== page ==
Interview with Liz Chapdelaine, SLP

Interview with Liz Chapdelaine; an amazing Speech Therapist with great insight into SPD kiddos!

Hartley: Welcome Liz! Thank you so much for joining me here on my blog! My readers are really looking forward to learning more about how SPD affects their kids’ language—Are you ready?

Liz: I hope so!

Hartley: Just to catch my readers up to speed, Liz worked with Gabriel for about a year during Kindergarten. She was an amazing help for Gabriel and our family (Do you know how many visual aids we have? lol). Liz, can you tell my readers a little bit about your background? How did you get on this path to helping kids with Speech Language issues?

Liz: In college, I started my degree in elementary education. I took the course Introduction to Communication Disorders as an elective, and instantly knew that this was the field for me! To become a Speech Language Pathologist, I majored in Communication Disorders in undergraduate school and then achieved my Masters of Science in Speech-Language Pathology. I have been practicing now for 16 years (and still loving it!).

Hartley: No way--16 years?!? I would never have guessed. :) I know you have worked in the public school system; what are the benefits and/or drawbacks to private speech therapy vs. school based in your experience?

Liz: I really enjoyed the public school setting and miss some aspects very much. I valued being part of a team and was able to directly help the kids with their educational goals. Unfortunately, I had so many kids on my caseload that my time with each one was very limited. Also, school districts have specific criteria that the students have to meet in order to qualify for services. Many of the kids who I tested and knew would benefit from speech therapy did not qualify for services. In private practice, I have the freedom to work on skills that impact the children’s lives in broader ways. Sometimes, a minor skill deficit can be addressed at an early age allowing the child to catch up rather than waiting until it becomes a bigger deficit and therefore much more difficult to overcome. In addition, in private practice, I get to know the children and their families much better. This is always very helpful in supporting them.

Hartley: I have actually experienced that myself; Gabriel definitely benefited from private Speech a great deal: even when he didn't qualify at school. As moms to special needs kids, we often feel like we over react to every little thing; can you give some ideas to my readers with young kids (think around the age of 2) of what to watch out for? Are there early indicators that it is time to get an evaluation?

Liz: Here is a general guideline:

By the end of 7 months, many children are able to:
· turn head when name is called
· smile back to another person
· respond to sound with sounds
· enjoy social play (such as peek-a-boo)
By the end of 1 year (12 months), many children are able to:
· use simple gestures (waving “bye bye”)
· make sounds such as “ma” and “da”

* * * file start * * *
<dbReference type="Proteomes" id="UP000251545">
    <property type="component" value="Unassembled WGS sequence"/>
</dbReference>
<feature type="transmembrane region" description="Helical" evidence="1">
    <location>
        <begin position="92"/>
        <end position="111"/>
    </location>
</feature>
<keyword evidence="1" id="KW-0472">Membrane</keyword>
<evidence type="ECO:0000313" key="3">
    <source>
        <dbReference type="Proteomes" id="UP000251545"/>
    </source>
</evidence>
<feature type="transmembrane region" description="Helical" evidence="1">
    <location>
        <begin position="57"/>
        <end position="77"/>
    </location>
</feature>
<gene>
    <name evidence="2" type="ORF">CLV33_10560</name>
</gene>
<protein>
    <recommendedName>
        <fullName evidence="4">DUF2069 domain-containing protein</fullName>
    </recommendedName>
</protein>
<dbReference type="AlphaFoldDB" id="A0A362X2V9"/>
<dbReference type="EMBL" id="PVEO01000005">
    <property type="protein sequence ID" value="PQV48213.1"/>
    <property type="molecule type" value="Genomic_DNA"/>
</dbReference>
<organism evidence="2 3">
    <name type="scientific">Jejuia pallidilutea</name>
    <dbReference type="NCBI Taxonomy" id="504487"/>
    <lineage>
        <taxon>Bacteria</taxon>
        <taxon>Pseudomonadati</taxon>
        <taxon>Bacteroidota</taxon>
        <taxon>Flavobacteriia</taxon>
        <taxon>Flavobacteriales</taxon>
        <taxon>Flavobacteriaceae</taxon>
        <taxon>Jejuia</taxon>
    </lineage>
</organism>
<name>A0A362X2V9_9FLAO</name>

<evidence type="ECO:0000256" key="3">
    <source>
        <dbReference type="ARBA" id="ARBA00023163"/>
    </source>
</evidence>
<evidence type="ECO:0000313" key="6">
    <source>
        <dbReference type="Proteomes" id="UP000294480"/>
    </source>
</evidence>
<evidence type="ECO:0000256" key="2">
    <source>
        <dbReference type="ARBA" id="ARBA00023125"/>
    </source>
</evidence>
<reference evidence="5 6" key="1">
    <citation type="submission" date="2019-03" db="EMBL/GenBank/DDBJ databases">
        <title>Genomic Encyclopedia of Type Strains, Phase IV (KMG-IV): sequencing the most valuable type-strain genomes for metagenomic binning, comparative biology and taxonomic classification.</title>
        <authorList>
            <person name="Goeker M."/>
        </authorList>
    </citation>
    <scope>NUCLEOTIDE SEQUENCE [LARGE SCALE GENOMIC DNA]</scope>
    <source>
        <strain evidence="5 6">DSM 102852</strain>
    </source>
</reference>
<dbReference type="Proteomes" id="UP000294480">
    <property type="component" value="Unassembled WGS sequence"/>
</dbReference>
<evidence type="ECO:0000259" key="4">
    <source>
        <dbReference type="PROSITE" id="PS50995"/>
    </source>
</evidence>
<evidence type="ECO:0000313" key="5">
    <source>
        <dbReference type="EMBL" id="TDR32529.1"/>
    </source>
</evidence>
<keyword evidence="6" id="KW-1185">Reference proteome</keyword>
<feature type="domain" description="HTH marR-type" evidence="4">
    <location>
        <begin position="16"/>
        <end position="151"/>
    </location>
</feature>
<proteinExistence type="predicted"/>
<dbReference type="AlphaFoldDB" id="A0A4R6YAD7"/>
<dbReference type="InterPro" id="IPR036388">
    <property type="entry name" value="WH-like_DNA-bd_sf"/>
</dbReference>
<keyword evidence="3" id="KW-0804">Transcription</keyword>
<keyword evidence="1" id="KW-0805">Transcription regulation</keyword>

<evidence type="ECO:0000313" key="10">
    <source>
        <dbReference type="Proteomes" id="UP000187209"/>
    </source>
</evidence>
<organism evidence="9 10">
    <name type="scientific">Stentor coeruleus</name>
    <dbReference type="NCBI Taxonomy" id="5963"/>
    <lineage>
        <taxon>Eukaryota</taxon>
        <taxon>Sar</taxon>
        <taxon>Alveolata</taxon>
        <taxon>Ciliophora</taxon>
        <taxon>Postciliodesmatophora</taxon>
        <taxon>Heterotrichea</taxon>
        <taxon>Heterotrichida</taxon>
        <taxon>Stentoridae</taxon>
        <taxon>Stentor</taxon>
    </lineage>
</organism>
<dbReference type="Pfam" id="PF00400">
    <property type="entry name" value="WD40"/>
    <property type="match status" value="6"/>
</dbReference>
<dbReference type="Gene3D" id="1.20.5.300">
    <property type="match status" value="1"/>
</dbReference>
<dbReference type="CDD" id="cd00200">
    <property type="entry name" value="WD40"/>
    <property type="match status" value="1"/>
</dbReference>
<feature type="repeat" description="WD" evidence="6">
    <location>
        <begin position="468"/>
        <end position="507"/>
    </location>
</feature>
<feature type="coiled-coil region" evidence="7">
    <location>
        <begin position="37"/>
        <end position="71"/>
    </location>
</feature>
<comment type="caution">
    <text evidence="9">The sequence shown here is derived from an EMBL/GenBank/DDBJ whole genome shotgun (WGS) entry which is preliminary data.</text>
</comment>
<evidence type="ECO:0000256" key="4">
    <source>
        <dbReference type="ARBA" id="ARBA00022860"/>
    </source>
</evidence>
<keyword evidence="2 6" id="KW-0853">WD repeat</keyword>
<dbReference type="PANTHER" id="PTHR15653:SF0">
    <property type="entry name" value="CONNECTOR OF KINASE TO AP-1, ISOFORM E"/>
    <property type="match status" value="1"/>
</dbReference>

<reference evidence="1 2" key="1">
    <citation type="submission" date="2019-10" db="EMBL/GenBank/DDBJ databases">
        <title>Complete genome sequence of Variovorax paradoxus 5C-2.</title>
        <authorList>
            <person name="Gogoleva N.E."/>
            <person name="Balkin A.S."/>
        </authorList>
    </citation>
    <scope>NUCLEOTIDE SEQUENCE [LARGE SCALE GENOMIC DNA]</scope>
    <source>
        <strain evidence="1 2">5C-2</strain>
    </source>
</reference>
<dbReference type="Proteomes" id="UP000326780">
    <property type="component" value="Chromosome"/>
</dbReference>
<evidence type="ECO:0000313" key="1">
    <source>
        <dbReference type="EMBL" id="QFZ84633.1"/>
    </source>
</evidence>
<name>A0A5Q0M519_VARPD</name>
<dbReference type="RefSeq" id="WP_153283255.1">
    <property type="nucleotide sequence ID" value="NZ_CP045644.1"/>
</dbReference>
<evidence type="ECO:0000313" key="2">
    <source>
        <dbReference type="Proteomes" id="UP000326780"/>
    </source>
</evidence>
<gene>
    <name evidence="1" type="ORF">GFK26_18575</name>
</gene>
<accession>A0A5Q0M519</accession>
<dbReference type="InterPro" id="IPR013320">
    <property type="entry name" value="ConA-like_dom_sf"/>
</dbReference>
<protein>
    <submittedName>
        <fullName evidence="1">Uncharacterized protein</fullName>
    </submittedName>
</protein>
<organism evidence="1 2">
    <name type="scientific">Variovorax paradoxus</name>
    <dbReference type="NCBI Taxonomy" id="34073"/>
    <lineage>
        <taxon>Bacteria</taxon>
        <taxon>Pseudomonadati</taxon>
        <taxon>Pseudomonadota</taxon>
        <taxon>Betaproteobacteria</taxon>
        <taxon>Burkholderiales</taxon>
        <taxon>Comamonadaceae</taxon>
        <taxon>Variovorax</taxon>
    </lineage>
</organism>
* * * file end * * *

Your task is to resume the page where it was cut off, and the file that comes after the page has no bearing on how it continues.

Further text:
· imitate actions in their play (clap when you clap)
· respond when told “no”
By the end of 1-1/2 years (18 months), many children are able to:
· do simple pretend play (“talk “on a toy phone)
· point to interesting objects
· look at object when you point at it and tell them to “look”
· use several single words unprompted
By the end of 2 years (24 months), many children are able to:
· use 2 to 4 word phrases
· follow simple instructions
· become more interested in other children
· point to object or picture when named
By the end of 3 years (36 months), many children are able to:
· show affection for playmates
· use 4 to 5 word sentences
· imitate adults and playmates (run when other children run)
· play make-believe with dolls, animals and people (“feed” a teddy bear)

Hartley: Great information! I also have many readers who currently have their kids in Speech Therapy, and many more think they should go back. Generally speaking, what kind of issues do you see in your practice on a day to day basis?

Liz: I see kids with Apraxia, Auditory Processing Disorders, Autism Spectrum Disorders, Articulation Disorders, Social Pragmatic Disorders and Language Disorders.

Hartley: Some families I talk to, seem to not understand exactly how SPD affects their child’s speech, and more importantly, how they process verbal (heard) information. Can you tell me a little bit about how that works?

Liz: Poor auditory processing can manifest in a variety of ways including impairments in academic performance, communication and self-esteem. The following behaviors are often seen in children with Auditory Processing Disorders:
· deficient listening skills
· discrimination problems (hearing the wrong words)
· problems following verbal directions
· distraction by background noises (air conditioning, fan, people talking)
· poor organization of verbal messages (including word-retrieval issues)
· oral and written expression difficulties
· difficulty remembering what they hear
· difficulty learning to read